3. Research and review all information from consult

It’s time to gather proof for each insight in the organization’s SLEPT analysis following further consultations. It’s essential to look for proof during the research to back up the insights. Your organization may consider collecting information contradicting the insights. When doing research, keep in mind that a choice with more advantages might also have some disadvantages. You can use the chance and lessen the risks in this way.

There are many ways to guarantee that the SLEPT framework yields the desired results. Consider using consultants during the research phase, for instance, to assist your organization in achieving its goals with the assistance of a third party.

4. Evaluate the results of analysis

It is advisable to think about the tactics with the highest likelihood of success as well as steps to reduce threats and increase opportunities. Remember to evaluate areas where you expect little to no change even though SLEPT analysis focuses on anticipating changes in the environment. Each SLEPT analysis item is given a score by the evaluator based on how likely it is to occur if it hasn’t already, as well as how it will affect your organization.

Then the evaluator instructs the team to score each insight separately. Debate on the insights continues until the scores start converging. Evaluation includes assessing the rate of change for each insight. You might ignore small or insignificant changes and concentrate on those most likely to have an impact, either positively or negatively. It’s common to encounter changes during the evaluation that have both positive and negative effects, necessitating the need for proper weighing of such insights against one another.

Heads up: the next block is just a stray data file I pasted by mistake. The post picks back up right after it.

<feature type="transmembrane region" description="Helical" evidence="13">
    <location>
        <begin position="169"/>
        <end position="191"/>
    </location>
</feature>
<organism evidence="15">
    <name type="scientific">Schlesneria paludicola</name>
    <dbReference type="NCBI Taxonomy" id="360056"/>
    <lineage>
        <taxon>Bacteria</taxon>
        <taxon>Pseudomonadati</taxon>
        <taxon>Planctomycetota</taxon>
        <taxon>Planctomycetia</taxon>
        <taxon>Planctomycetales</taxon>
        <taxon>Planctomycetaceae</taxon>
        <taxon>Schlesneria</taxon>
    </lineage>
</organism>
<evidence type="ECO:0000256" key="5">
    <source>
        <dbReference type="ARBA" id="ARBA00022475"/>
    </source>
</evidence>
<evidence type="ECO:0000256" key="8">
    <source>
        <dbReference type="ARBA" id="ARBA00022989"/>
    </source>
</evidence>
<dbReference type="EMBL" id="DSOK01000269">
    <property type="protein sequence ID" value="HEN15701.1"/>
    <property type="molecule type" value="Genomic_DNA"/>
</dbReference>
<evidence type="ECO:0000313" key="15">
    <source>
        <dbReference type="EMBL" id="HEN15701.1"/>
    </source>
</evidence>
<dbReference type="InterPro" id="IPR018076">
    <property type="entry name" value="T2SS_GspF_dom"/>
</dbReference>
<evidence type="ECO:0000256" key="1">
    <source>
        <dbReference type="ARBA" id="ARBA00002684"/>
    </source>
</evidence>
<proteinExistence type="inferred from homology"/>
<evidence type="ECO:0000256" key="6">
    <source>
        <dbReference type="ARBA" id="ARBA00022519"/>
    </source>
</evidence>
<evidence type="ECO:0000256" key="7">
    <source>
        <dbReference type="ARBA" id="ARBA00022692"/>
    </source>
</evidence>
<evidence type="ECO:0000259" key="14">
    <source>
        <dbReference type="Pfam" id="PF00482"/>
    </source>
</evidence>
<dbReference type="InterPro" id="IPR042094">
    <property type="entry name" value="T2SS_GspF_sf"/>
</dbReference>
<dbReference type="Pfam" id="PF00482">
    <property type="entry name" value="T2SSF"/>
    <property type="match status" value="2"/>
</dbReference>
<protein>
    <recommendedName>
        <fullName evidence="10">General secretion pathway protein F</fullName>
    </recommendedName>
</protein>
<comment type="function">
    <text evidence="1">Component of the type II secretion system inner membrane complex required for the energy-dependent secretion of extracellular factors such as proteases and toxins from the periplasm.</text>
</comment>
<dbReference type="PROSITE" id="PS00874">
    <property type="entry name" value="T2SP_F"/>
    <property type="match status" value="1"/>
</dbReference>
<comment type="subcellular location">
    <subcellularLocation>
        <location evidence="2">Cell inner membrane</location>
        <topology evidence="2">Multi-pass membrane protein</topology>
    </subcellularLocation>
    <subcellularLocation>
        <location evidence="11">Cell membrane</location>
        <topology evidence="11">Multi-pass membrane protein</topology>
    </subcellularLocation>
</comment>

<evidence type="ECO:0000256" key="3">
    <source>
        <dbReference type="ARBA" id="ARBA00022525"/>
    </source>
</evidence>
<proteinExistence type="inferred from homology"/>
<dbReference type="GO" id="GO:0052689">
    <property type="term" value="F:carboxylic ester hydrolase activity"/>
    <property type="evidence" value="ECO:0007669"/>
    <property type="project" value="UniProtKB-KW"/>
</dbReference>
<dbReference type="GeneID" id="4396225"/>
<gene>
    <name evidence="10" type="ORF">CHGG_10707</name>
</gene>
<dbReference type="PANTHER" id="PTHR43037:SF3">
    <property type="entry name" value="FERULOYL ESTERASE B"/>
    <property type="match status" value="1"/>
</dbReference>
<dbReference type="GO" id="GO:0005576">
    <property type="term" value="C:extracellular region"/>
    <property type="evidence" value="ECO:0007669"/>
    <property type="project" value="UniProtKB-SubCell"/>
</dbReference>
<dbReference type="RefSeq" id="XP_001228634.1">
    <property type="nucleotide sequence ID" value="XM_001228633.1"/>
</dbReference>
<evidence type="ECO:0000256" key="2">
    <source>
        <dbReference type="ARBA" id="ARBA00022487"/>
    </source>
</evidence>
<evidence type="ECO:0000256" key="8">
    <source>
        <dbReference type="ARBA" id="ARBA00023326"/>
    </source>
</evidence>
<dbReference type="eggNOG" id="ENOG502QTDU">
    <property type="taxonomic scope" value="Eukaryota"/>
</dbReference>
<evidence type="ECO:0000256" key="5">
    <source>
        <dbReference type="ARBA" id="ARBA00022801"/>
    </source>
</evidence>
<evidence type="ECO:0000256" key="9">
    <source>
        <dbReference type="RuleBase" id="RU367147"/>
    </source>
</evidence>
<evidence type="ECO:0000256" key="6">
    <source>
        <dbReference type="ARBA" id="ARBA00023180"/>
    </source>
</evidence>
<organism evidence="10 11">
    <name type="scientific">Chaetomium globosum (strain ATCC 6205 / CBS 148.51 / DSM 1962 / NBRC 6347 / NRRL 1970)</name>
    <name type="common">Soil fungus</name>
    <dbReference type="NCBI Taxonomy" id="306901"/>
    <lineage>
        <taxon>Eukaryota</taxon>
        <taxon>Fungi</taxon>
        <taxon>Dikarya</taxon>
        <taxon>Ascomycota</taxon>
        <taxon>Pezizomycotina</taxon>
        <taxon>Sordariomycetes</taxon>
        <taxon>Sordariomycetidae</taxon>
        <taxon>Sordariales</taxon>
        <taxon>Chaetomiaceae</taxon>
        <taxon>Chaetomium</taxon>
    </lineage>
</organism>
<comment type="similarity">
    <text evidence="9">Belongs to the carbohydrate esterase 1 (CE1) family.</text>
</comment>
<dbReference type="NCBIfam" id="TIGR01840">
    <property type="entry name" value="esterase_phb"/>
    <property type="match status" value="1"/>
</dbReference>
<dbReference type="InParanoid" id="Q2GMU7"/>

5. Refine your research

Continue this process until you have selected a manageable number of points in each of the five categories covered by the SLEPT analysis that are both well-articulated and insightful. Write a summary of your research and conclusions, outlining the threats, opportunities, and strategies you found. Its helpful to use the appendix to include relevant information.

You could also add some early action suggestions in the summary report. The outcomes of the SLEPT analysis are useful for those working in an organization who are in charge of making decisions and formulating strategies. The study’s trends and patterns indicate that it is necessary to continue keeping an eye on developments in those particular areas. More data is essential to back up any hypotheses or intuitions that may surface during analysis. Implement specialized attention and monitoring of such insights for situations that involve risk.

What is SLEPT analysis?

SLEPT analysis is a framework for analyzing and evaluating the business environment of an organization. Managers use it to continuously monitor external environments in order to stay successful and competitive. The acronym SLEPT stands for the following components of the framework:


The framework includes social factors that relate to consumer behavior and public perception. An organization’s projection of future market trends is typically more accurate when its social aspects are properly understood. The average income and age of the population in a given area, health awareness, population growth rate, educational attainment, gender distribution, and social classes are all examples of social factors.